We take a look at the opportunities for young engineers in New Zealand: what skills are in demand and what kinds engineering projects are planned or currently under way.
New Zealand has a population of around 4.5 million, and is most heavily populated in the northern half of its North Island. In the 1970s, manufacturing, construction, and utilities comprised the major industries, but a number of market reforms over recent decades changed the economy and manufacturing declined. Statistics from the New Zealand Official Yearbook 2012 show that finance, insurance and business services (which includes professional, rental, scientific, and technical businesses) have had the largest growth since the 1970s.
In recent years, New Zealand’s economy has had more than a global recession to deal with, namely a major drought and more than one earthquake. According to the New Zealand Institute of Economic Research (NZIER) Consensus Forecast though (released in March 2014), the country’s economy will grow strongly over the next two years, with economic growth increasing from 2.9 per cent this year to 3.6 per cent the following year.
What’s going on there?
One of the most complex civil engineering projects is still ongoing in the South Island’s largest city of Christchurch and the Canterbury region following the earthquakes of 2010 and 2011.
The 2011 earthquake destroyed a large part of the main business district in Christchurch. The Canterbury rebuild is one of the factors driving economic growth and the construction sector in New Zealand in general is experiencing massive growth.
NZIER’s most recent Quarterly Survey of Business Opinion reports that firms are the most confident they have been in 20 years and it says that “optimism and activity” is translating into “hiring and investment” which spells good news not just for the current wave of building and infrastructure projects but those ongoing and planned for the next few years.
As well as rebuilding, there are major improvements to roads, with the country’s roads of national significance (RoNS) programme designed to enable further economic growth. The seven current RoNS projects are centred around the country’s five biggest population centres and include the Waikato Expressway, described as a key strategic corridor for the Waikato region. It is taking ten years to build and is due for completion in 2019.
Alongside the RoNS there is also a motorway upgrade project to Auckland Airport. The airport itself is the focus of a 30-year infrastructure investment programme that aims to boost regional GDP by NZ$2 billion and create more than 27,000 full-time jobs. It aims to secure its position as hub airport serving Australasia and the Pacific Rim and it has been identified by Airbus as one of 80 global aviation megacities by 2030.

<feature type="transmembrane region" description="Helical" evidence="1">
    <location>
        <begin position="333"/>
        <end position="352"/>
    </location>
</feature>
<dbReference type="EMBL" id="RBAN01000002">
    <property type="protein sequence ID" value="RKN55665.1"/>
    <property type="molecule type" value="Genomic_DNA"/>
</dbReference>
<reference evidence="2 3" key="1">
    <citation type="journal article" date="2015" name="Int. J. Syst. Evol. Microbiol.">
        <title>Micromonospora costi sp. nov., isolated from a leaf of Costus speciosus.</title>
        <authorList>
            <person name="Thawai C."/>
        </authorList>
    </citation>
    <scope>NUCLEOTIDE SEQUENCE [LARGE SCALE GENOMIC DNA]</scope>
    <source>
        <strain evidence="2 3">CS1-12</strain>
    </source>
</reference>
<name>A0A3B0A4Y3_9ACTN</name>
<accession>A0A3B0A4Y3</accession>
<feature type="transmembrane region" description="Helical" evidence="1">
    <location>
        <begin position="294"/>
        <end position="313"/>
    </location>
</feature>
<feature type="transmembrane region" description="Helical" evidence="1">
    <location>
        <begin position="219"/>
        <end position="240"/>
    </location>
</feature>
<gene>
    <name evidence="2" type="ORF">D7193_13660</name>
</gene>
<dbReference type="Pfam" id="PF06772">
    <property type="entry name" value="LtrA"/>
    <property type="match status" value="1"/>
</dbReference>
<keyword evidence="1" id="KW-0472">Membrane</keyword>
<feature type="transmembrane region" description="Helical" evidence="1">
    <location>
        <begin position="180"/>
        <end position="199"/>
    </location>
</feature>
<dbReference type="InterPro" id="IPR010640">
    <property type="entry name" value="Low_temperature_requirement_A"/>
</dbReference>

Meanwhile when it comes to rail, Auckland’s $500 million project to electrify the rail network heralds a new era in public transport and will see 57 electric trains running on lines by the end of 2015. KiwiRail has deployed state-of-the-art technology across the network and claims a world-first in its automated signalling equipment.
Also ongoing for the next few years will be the Wellington Metro Upgrade Project. Wind power capacity continues to build with the country recognised as having one of the best wind resources courtesy of its location: lying across the prevailing westerly winds in an area referred to by sailors as the Roaring Forties. In 2013, wind farms generated five per cent of the electricity consumed by New Zealanders, with a target of 20 per cent by 2030. It currently has 17 wind farms with more planned.
What skills are in demand and where?
According to the global recruitment firm Hays, hotspots for engineering skills are Auckland, Christchurch and Wellington. Jason Walker, managing director of Hays in New Zealand, says structural design engineers with two or more years’ experience are required for new build and upgrade and strengthening work as well as a backlog of project work.
He adds that mechanical and electrical design for building services continues to be a key focus of recruitment and also needed are civil design engineers with land development and infrastructure project experience and those who can work on highway and water-related projects.
Geotechnical engineers with experience are in high demand for projects across both the North and South Islands and seismic re-strengthening work is fuelling the demand for these skills. Engineering skills across a range of disciplines are listed on the Government’s website http://www.immigration.govt.nz under lists of essential skills in the short, medium and long-term.
Walker says that for young or recent graduate engineers from the UK, the main area of interest would be civil engineering for land development, three waters (water, wastewater and stormwater) design and transportation design and highway planning.
“The structural engineers will struggle at graduate-level based on New Zealand design codes for seismic engineering that is associated with building design work on structures. The engineering practices really prefer engineers from seismic regions when coming to New Zealand from overseas at graduate to mature graduate level,” he explains. “The non-NZ experience is fine for intermediate to senior level engineers as they have the wider project deliver-and-design experience and should pick up the seismic codes quicker than recent graduate qualified engineers.”